Next, write $L_zL_+=L_+L_z+[L_z,L_+]$ (this should be rather obviously true: just expand the commutator, and check that it works). As we know that $[L_z,L_+]=L_+$, we get $$(12)=(L_+ L_z+L_+)|\ell;m\rangle \tag{13}$$ which, using $L_z|\ell;m\rangle=m|\ell;m\rangle$, equals $$(12)=(1+m)L_+|\ell;m\rangle \tag{14}$$

Finally, note that $L_+|\ell;m\rangle$ is, by definition, $|\varphi\rangle$, which means that $$L_z|\varphi\rangle=(m+1)|\varphi\rangle \tag{15}$$

This relation is very important! Try to think about it for a minute. Look at it carefully. This relation means that $|\varphi\rangle$ is an eigenvector of $L_z$, and its eigenvalue is $m+1$. Therefore, we must have $|\varphi\rangle\propto |\ell;m+1\rangle$, for $|\ell;m+1\rangle$ is defined as the eigenvector of $L_z$ with eigenvaule $m+1$.

Therefore, we can write $$L_+|\ell;m\rangle=c|\ell;m+1\rangle \tag{16}$$ where $c$ is a normalisation constant, which is easy to find, because we know that $L_- L_+=L^2-L_z^2-L_z$: $$|c|^2=\langle\ell;m|L_-L_+|\ell;m\rangle=\langle\ell;m|L^2-L_z^2-L_z|\ell;m\rangle=\ell(\ell+1)-m^2-m \tag{17}$$ where I used $L^2|\ell;m\rangle=\ell(\ell+1)|\ell;m\rangle$ and $L_z|\ell;m\rangle=m|\ell;m\rangle$. This completes the proof of $(3)$.

• Thank you for the comprehensive answer! Would you be able to give me a little more information on how to derive (3) above, or a reference to look at? – Mecury-197 Feb 29 '16 at 20:41
• I sketched the proof in the post. If any step is unclear, please say so and I'll try to explain it better! As for a reference, I always suggest the great book by Cohen-Tannoudji: I found it the perfect introduction to QM. If you want some reference online for the proof of $(3)$, you might like this page. Just hit next in the bottom to navigate. I checked several webpages, and I believe that one in particular should be fine and clear. Anyway, if you have any more questions, feel free to ask :) – AccidentalFourierTransform Feb 29 '16 at 21:10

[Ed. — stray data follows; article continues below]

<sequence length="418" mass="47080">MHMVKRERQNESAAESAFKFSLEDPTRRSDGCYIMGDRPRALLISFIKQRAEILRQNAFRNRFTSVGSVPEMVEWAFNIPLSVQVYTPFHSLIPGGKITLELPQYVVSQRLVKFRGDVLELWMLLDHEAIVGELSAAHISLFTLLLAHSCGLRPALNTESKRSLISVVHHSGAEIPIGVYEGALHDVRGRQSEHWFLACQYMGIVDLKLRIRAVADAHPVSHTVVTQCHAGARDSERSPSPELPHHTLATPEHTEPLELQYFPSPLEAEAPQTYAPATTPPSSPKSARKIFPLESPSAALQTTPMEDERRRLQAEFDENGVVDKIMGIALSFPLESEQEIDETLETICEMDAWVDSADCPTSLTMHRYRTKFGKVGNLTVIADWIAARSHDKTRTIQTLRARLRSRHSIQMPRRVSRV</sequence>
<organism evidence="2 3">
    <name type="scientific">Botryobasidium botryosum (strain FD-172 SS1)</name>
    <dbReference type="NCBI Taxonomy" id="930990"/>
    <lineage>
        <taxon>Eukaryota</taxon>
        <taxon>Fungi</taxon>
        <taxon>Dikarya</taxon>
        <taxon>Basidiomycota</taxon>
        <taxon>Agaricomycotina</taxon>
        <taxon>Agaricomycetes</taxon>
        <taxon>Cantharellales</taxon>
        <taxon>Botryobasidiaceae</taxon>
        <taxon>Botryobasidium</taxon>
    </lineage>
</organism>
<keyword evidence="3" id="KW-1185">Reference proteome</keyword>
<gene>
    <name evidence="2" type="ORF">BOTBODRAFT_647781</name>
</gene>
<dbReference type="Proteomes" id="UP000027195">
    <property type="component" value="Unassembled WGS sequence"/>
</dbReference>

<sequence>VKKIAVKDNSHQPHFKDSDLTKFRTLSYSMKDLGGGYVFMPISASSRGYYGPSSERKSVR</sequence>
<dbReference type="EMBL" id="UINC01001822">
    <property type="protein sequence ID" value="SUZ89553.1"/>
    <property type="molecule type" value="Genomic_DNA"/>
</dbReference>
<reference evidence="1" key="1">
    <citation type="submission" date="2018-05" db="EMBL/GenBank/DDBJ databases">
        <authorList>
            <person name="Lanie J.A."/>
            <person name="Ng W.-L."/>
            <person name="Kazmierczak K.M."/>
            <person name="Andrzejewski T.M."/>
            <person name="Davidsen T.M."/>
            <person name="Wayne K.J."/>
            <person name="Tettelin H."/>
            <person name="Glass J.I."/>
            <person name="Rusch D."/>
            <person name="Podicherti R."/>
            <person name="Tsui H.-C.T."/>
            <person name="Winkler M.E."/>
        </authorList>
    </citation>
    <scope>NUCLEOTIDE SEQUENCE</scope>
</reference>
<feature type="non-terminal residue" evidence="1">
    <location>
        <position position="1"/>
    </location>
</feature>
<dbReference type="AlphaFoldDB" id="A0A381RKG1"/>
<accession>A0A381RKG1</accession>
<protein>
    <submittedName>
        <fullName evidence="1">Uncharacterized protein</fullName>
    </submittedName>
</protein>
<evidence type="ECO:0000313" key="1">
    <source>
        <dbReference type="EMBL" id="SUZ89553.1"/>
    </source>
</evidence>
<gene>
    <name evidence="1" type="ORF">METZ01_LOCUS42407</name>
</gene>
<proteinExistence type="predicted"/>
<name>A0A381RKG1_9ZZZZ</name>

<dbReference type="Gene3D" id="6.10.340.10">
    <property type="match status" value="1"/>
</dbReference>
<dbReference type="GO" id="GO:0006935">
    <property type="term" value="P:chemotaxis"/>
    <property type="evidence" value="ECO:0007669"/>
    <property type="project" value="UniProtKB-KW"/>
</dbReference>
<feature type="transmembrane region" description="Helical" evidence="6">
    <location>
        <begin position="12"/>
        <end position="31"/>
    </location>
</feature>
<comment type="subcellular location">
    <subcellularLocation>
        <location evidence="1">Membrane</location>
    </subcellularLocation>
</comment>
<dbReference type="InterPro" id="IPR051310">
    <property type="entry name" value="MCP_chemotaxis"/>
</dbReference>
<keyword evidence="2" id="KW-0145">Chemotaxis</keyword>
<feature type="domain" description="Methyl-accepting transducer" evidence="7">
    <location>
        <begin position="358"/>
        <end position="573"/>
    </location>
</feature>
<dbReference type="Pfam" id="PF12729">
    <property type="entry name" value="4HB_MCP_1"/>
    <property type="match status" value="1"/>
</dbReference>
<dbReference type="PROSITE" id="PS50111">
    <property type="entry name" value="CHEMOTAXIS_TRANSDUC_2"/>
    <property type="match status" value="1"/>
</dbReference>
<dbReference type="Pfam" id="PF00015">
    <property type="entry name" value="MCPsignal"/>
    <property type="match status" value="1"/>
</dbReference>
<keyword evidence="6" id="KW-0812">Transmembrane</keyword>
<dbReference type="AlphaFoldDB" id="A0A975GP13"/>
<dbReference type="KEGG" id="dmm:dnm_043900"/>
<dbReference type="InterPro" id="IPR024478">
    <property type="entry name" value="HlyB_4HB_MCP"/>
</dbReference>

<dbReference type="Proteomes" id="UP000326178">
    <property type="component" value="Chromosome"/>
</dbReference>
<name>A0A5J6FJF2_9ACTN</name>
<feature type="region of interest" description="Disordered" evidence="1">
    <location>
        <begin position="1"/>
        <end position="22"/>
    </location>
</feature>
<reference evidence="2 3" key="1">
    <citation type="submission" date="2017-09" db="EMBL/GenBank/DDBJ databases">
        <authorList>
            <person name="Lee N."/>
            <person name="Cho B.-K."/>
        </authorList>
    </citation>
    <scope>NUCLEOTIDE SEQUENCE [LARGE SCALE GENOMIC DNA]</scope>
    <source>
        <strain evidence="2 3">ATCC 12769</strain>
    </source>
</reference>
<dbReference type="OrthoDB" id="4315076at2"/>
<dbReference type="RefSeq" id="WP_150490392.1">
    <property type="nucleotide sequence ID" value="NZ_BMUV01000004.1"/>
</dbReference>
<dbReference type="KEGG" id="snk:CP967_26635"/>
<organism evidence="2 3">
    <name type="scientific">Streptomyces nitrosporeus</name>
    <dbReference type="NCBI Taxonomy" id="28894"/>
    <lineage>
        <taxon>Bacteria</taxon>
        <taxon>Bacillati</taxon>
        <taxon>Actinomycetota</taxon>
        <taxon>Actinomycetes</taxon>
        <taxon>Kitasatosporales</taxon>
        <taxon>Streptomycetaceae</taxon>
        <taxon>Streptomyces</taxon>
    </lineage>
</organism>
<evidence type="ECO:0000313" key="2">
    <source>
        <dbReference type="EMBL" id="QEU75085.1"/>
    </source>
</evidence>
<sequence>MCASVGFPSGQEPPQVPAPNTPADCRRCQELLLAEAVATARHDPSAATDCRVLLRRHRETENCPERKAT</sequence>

• Thank you! I'm taking a Quantum Chemistry class and the book/class don't explain the math concepts, or do rigorous proofs as I would like. I will definitely look at the references you've mentioned. – Mecury-197 Feb 29 '16 at 22:33

This isn't too difficult to figure out, construct the L+/- matrices corresponding to a certain value of l, and then you can easily find their eigenvectors using only matrix algebra.

• Actually spherical harmonics are eigenfunctions of square of angular momentum and ladder operators raise or lower the m value so it can retain its eigenfunction character. – drvrm Feb 29 '16 at 18:23
• I'm not sure what part of my comment you are addressing, spherical harmonics are not eigenfunctions of the raising and lowering operators. – CStarAlgebra Feb 29 '16 at 21:14

Actually when you define ladder operators $L_+$ and $L_-$ like

\begin{aligned} L_+&= L_x+iL_y\\ L_-&= L_x-iL_y \end{aligned} and $L^2$ commutes with $L_x$ and $L_y$.

Therefore, the commutator of $L^2$ with $L_-$ and $L_+$ vanishes;

$$L_+ Y(l,m)=\hbar \sqrt{l(l+1)-m(m+1)}Y(l,m+1)$$ and similarly for $L_-$, where $Y$'s are the spherical harmonics- a complete set of angular functions which are eigen functions of $L^2$ and $L_z$ and other commuting operators with $L^2$ and $L_z$.

$$[L_+, L_z] = - \hbar L_+$$

and similarly for $L_-$

$L_+$ raises the $m$ value of $Y$'s by one unit of $\hbar$ and $L_-$ lowers the $m$ value of $Y$'s by one unit.

The index $m$ can take values from $-l$ to $+l$ with interval of 1, so

$$L_+Y(l,l) = 0$$ and $$L_- Y(l,-l) =0$$

for $l = 0,1,2,3,\dots$; $m$ can take values $-l,-l+1,\dots,0,1,2,\dots,l-1,+l$

I think the above can clarify the picture of eigenfunctions.